About two weeks before the Orioles’ season came to a close, I was sent an email by Orioles PR requesting my vote for Orioles MVP. It was pretty hard to come up with a clear third-place vote, but outfielder Anthony Santander and shortstop Jose Iglesias were pretty darn easy to peg as 1-2.
Santander, the former Rule 5 pick, was the clear-cut winner at the end of the day.
But for the purposes of full disclosure, the person I would have loved to have been able to vote for, had he been eligible, was the guy who has worn No. 18 for the past two seasons — skipper Brandon Hyde.
Let’s be honest — despite the fact that three years ago Yankees GM Brian Cashman handed the keys to one of baseball’s best teams to Aaron Boone without Boone so much as having managed one game at any level, the reality for most first-time skippers is much different.
Teams hiring a new manager tend not to be the elite or near-elite teams. And for a first-time manager, the job comes with a time clock that tends to read: TO BE TERMINATED AFTER TWO OR THREE SEASONS.
I have liked Hyde since the day he was introduced as the Orioles’ new manager. There is something so humble and sincere in his manner of speaking that I invested myself in wanting him to be the rare guy who inherits a rebuild, survives it and is still the captain of the ship when it reaches the harbor flying a championship flag.
I am not naive to the process of a rebuild. During the past 25 years in Baltimore, we have seen plenty of them. Some were not “all-in” rebuilds. Some were actually more like ownership trying to convince fans they were not rebuilding (see Sammy Sosa in an O’s uniform circa 2005).
To be clear, a rebuild is all about drafting and developing a cadre of young players, and that takes multiple seasons. Multi-year rebuilds wear on fans, and that makes them wear on ownership. It puts the GM of a rebuilding team on a perpetual hot seat, and that in turn means that his manager is on an even hotter seat, particularly if he’s a first-time big-league skipper.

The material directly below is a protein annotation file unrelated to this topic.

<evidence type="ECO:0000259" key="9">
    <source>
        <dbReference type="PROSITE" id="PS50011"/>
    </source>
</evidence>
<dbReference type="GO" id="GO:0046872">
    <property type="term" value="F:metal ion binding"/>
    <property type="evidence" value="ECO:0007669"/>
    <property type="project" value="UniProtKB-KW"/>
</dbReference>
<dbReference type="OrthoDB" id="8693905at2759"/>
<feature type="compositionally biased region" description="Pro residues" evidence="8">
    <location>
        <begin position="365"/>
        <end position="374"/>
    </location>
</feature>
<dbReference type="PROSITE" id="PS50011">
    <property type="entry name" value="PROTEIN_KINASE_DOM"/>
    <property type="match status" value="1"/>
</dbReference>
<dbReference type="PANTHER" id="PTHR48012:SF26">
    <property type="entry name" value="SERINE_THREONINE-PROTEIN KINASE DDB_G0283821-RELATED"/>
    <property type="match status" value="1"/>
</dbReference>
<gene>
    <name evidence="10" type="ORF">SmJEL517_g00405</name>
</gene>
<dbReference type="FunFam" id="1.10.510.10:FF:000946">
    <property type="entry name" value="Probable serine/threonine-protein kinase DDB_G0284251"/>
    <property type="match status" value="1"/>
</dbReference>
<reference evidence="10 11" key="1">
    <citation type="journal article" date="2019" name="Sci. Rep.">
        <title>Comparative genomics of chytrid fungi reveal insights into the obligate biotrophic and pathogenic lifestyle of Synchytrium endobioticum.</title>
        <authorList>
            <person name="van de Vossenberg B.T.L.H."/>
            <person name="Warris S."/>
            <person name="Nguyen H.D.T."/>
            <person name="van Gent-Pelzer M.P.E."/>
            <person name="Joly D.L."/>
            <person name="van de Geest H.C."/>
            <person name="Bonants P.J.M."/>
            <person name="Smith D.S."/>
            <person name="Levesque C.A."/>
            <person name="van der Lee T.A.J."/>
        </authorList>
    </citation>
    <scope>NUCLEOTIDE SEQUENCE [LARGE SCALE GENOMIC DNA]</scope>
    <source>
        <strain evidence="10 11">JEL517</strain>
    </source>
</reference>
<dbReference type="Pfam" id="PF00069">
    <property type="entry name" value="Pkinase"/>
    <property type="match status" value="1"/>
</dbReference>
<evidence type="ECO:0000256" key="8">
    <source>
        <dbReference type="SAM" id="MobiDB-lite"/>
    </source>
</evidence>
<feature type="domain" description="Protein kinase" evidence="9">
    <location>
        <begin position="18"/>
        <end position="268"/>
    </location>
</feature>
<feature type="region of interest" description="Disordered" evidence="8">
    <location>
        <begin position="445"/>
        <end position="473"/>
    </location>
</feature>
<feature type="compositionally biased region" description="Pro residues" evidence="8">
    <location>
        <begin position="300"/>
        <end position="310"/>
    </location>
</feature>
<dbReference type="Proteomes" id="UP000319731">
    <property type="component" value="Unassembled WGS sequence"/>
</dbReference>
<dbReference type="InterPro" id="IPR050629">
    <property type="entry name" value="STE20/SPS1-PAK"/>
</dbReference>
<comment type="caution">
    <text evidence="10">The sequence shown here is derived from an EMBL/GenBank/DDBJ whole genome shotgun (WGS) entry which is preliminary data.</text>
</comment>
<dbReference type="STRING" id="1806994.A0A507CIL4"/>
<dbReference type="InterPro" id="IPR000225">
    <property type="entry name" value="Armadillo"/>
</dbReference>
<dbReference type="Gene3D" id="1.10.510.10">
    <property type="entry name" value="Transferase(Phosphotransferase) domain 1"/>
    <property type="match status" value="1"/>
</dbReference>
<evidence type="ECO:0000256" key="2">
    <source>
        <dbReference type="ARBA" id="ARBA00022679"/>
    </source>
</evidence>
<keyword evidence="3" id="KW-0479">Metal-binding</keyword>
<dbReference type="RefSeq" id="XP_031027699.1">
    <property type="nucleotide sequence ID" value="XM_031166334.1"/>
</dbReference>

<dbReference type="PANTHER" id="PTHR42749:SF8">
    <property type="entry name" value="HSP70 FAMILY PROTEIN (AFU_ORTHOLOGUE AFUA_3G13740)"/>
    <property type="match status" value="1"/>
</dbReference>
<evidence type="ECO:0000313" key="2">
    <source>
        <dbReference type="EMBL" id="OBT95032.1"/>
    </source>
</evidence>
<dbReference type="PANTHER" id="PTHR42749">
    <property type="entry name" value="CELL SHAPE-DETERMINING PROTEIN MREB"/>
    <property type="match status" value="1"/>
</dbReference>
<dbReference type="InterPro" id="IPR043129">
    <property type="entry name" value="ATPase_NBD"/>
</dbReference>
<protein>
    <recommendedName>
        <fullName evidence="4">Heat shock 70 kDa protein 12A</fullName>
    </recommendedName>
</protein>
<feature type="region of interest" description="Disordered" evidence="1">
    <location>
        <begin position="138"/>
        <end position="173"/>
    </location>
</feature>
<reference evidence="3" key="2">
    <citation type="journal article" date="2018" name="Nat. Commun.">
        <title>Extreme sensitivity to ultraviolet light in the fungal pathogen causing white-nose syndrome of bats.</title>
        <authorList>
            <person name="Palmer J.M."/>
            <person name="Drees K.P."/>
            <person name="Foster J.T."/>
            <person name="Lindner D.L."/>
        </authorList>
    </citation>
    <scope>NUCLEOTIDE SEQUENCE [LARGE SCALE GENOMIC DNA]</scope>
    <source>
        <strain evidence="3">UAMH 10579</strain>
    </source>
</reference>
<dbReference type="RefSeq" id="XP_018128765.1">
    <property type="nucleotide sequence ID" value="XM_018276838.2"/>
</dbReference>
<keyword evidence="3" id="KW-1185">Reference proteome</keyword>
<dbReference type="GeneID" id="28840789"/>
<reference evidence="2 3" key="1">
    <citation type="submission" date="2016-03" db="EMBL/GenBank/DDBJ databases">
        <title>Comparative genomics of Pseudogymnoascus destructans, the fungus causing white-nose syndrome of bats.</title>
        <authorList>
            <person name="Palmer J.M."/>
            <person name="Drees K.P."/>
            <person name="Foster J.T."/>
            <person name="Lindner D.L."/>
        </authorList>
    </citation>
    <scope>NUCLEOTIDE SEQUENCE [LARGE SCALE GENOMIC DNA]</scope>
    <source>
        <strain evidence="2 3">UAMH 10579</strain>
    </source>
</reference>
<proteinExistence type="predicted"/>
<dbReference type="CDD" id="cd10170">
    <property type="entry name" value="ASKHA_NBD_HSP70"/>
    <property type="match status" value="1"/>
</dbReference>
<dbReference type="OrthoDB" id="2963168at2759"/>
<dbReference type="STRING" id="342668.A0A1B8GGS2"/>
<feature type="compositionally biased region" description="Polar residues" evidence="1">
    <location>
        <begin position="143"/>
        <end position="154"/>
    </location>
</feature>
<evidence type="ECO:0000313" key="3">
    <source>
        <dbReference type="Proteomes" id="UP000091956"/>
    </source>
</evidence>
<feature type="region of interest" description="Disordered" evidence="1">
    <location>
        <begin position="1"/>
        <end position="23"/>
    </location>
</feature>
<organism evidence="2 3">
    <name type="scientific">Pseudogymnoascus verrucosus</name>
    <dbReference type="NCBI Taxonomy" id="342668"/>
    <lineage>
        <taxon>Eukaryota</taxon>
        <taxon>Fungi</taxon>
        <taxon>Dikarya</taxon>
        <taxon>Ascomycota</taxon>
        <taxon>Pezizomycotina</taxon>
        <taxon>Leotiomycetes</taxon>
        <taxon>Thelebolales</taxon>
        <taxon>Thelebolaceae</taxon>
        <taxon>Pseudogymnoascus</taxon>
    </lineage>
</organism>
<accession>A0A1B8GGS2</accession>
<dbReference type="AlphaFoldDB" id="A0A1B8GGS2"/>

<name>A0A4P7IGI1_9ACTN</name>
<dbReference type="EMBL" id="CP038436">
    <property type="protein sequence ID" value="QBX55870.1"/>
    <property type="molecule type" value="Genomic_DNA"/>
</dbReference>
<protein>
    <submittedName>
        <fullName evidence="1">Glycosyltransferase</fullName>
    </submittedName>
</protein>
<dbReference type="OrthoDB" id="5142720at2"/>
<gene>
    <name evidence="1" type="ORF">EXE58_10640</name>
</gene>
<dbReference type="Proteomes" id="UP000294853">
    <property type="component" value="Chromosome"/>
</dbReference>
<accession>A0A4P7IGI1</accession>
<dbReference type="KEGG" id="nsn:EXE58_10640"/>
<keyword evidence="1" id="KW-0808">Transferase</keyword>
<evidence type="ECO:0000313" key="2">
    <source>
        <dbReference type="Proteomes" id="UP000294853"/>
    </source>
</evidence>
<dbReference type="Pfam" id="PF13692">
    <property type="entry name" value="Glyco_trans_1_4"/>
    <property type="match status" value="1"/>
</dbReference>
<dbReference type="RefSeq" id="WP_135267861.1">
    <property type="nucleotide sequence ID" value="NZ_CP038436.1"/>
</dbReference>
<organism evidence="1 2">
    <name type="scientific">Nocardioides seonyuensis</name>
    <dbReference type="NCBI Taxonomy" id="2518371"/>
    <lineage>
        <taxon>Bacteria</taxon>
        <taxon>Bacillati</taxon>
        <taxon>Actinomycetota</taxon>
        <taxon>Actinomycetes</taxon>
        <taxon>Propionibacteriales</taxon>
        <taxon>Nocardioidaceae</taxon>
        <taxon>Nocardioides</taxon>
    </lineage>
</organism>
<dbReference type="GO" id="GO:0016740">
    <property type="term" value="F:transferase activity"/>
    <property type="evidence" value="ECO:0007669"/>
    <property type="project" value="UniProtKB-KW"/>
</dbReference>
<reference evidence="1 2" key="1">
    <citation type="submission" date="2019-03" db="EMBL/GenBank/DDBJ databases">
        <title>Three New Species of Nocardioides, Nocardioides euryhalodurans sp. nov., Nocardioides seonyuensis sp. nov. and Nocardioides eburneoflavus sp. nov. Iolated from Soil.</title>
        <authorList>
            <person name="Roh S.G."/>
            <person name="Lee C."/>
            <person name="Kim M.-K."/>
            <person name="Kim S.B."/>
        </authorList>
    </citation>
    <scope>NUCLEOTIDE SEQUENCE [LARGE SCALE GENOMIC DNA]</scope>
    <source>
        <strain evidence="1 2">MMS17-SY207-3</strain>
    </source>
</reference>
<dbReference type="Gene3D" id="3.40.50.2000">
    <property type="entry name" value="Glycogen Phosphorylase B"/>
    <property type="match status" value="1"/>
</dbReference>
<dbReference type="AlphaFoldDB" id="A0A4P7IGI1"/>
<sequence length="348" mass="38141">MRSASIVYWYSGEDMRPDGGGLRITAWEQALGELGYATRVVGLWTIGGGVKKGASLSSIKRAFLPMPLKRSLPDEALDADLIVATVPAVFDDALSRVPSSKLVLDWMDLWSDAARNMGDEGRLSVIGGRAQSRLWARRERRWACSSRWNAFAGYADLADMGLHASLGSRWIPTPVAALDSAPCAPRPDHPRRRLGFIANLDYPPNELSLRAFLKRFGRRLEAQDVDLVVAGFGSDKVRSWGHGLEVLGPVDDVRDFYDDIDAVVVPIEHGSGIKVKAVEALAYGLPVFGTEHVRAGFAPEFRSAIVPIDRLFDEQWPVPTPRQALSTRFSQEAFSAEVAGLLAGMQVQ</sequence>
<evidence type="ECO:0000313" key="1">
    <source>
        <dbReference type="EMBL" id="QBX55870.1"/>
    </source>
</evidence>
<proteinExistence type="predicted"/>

Think there isn’t pressure on the GM to pick a winner as a skipper? Think again. Within the industry, it’s known that very few general managers are around to hire a third manager. So, they better get it right with No. 1 or 2.
Thus, it’s jarring when Hyde goes through a first season like he did in 2019, with his club losing 108 times. It’s not as if John Angelos or GM Mike Elias were thinking the club would contend, finish at or near .500 or win even 70 games. But the number of losses by five or more runs (41) was also jarring.
And what that leads to is a 2020 season that included only one modest free-agent pickup in Iglesias. Of course, we saw Elias try to sprinkle a little stability into the rotation with Tommy Milone and Wade LeBlanc. You get the picture. The rebuild at the major-league level was not going to reach its conclusion in 2020.
The pandemic made the rebuild more challenging as well. It changed what management could or would be able to do in the June draft and the next international signing period. And with no minor-league system, the lifeblood of the rebuild was removed from the equation. It all put a bit of a bull’s-eye on the back of Hyde’s No. 18 jersey.
Prior to the pandemic, oddsmakers picked the Orioles to win fewer than 60 games. When baseball came back with a 60-game schedule, the Orioles’ over-under for wins was about 20.
But Hyde didn’t bury his head in the sand. Despite losing his best two players from that 108-loss team of 2019 — Jonathan Villar (traded) and Trey Mancini (colon cancer treatment) — Hyde didn’t take on a woe-is-me attitude.
All he did was dive in with a great determination to teach, communicate and then do it again tomorrow and the next day. His message to the media is generally very upbeat without being Pollyannaish at all.
With no minor-league season, the performance of the big-league club was the only tangible result fans could look to for progress. While 25 wins in a 60-game season isn’t cause for celebration, the way that the young players arrived and played this season certainly was heartening. Keegan Akin, Hunter Harvey, Dean Kremer, Ryan Mountcastle, Cedric Mullins, DJ Stewart and Dillon Tate all showed signs of what may be to come in the future.
We don’t know how 2021 will look in terms of fans attending games at Camden Yards, but this young crop of players has certainly served the early purpose of piquing interest from the Birdland fan base.
But as exciting as some of the players are, I think the Orioles’ true MVP in 2020 was Brandon Hyde. He did himself a lot of good these past 3-4 months. And that’s good for the future of the Orioles.
Photo Credit: Kenya Allen/PressBox